Lifting her hand and turning a page of the novel, she sighed and gave up on the book. She closed it softly before sliding it into its previous place, shifting her weight from one leg to the other. The red-head was about to move on to the shelf below when embossed letters caught her eye.
The World as we Know it.
Though it was improbable, impossible even, that anything about The World would be in this little shop, she still reached up to it and tugged it out of its place. It was nearly falling apart, pages hanging on by threads and little remnants of glue. She frowned at it, wondering why this hadn't been repaired yet, but opened it to a page in the middle nonetheless.
After reading a couple of paragraphs, she nodded her head decisively, pleased yet a little disappointed that this was not about The World she had once been in. As she flipped the page, a sheet of paper fell out of the back of the book. She closed the hardback as gently as possible and bent down to pick up the paper, curious at how it seemed a little more worn than even the other pages of the novel.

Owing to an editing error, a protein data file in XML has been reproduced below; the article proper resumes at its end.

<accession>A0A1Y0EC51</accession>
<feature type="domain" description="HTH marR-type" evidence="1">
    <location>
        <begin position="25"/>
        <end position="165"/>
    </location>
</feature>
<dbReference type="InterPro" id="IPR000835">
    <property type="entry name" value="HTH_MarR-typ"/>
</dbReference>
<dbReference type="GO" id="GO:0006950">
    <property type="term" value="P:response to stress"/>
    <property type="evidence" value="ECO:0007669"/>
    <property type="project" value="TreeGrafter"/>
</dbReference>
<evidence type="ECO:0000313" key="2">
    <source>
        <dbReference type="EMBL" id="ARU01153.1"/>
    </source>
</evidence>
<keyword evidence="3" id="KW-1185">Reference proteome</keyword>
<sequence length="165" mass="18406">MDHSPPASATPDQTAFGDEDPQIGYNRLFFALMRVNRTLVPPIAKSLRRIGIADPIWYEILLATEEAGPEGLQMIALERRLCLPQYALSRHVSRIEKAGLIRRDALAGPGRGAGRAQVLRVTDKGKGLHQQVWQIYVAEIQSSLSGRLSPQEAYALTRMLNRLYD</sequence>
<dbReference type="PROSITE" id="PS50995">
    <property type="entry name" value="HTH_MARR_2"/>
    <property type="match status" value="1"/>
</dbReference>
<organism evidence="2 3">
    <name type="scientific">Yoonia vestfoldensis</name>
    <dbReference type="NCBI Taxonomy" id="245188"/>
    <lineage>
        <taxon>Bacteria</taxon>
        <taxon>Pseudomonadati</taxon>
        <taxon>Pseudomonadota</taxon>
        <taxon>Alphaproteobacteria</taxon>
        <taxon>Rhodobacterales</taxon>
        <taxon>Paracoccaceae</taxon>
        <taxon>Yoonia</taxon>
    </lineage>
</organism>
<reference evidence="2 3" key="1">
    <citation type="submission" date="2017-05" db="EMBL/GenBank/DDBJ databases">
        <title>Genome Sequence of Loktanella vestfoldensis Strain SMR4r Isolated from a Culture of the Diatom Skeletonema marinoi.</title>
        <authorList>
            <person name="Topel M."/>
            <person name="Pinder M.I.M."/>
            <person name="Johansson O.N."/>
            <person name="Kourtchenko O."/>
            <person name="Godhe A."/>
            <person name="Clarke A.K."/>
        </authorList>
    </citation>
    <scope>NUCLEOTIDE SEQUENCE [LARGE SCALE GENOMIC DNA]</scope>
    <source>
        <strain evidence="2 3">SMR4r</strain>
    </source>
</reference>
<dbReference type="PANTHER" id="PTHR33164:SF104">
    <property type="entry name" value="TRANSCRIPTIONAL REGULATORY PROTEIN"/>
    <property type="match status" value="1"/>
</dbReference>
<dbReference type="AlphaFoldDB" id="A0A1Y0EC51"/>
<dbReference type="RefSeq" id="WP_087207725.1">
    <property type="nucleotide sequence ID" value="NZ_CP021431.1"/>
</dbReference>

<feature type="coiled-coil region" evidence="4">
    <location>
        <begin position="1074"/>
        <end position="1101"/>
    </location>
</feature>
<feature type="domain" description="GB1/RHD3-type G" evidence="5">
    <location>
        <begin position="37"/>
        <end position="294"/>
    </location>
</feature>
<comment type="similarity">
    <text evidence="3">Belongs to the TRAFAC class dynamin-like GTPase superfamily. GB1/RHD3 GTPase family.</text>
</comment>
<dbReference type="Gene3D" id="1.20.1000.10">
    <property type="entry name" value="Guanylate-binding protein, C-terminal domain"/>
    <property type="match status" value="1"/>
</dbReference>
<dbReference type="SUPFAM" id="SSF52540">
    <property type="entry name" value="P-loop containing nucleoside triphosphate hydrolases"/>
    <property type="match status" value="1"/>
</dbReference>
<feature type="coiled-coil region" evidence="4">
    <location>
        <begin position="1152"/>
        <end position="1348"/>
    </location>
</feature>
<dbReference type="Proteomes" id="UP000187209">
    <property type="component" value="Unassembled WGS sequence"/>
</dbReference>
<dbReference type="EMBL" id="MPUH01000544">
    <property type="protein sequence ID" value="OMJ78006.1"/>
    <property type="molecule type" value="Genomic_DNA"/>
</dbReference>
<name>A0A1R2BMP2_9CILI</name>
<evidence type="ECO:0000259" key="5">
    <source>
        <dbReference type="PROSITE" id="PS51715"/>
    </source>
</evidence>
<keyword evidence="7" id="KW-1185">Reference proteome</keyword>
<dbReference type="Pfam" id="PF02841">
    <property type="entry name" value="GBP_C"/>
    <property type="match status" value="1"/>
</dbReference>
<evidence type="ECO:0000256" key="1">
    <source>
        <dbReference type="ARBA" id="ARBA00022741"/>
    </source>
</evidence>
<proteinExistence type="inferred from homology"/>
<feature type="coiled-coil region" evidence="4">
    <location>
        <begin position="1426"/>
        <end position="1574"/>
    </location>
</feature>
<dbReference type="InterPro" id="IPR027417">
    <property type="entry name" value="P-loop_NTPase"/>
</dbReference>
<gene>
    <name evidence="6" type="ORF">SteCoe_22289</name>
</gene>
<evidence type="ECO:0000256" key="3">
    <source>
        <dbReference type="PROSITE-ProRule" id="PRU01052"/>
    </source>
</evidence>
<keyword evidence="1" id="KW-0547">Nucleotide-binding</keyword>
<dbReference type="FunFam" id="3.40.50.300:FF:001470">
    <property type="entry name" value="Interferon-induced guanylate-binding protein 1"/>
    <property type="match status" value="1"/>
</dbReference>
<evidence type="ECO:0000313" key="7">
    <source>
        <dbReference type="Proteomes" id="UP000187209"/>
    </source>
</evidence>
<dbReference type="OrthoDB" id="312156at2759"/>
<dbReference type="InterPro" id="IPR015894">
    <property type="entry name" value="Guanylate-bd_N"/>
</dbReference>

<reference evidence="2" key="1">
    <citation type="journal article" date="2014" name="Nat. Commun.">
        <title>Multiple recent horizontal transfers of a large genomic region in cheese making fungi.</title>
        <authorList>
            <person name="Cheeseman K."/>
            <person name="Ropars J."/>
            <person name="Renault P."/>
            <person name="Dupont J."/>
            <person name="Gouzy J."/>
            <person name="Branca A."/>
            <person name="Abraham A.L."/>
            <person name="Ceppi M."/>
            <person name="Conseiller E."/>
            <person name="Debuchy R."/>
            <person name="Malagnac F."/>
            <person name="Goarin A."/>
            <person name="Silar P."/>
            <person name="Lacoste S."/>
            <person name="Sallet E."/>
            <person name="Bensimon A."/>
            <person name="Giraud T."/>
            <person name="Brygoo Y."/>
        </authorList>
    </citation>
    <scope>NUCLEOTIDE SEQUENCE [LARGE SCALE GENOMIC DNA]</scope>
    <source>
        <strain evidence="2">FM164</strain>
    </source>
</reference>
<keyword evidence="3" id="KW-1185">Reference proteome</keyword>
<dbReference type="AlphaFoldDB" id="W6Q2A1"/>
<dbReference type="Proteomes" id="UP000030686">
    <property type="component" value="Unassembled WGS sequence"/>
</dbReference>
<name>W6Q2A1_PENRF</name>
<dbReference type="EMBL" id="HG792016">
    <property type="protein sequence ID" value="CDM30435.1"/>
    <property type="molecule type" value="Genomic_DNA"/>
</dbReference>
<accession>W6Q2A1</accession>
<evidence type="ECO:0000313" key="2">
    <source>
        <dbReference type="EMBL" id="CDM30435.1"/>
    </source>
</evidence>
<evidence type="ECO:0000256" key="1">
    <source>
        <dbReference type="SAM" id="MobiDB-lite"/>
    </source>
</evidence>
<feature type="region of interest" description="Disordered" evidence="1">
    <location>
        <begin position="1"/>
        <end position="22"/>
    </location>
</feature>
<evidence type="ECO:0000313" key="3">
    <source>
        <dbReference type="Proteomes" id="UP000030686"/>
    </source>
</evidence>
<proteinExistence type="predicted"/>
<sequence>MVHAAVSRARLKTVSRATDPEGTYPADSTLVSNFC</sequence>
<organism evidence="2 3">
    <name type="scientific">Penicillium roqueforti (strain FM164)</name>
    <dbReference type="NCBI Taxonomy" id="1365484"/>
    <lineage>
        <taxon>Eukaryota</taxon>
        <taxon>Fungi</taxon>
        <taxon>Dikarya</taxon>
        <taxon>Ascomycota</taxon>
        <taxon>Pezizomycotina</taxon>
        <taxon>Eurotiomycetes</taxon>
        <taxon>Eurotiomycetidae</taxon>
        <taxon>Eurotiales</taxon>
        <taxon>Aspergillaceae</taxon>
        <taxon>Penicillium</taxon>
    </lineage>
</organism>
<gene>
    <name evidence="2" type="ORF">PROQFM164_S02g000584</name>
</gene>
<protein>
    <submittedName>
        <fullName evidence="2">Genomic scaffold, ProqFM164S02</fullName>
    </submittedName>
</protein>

The moment she touched the page, the stoat in her pocket got agitated and started thrashing. Iria stood up all the way to make it hush, and when she glanced at the bookshelf, she noticed things going a bit blurry. She opened her mouth to wonder at it out loud before there was a splitting pain in her head and she was simply no longer in the store.
A woman in a tan trench coat entered the bookstore, looking a little hurried. She gave the shop a cursory, curious glance before asking the young man behind the counter, "Is there a girl with red hair here?"
He nodded, eyes flickering from her eyes to the bookshelf to his left. "Yeah, she was just around that bookshelf over there."
There was a soft 'thunk' and the whisper of scattering pages. Arlyn frowned and, after thanking him distractedly, went to the bookshelf and peeked around it.
All there was on the ground was a book, some of the pages torn from the spine and scattered all over the floor.
The grandfather clock in the corner signaled half past one.
Elsewhere, the chime resounded in a red-haired girl's head before fading away into silence, and the page of a book fluttered in the gentle breeze, pinned to the ground under her hand.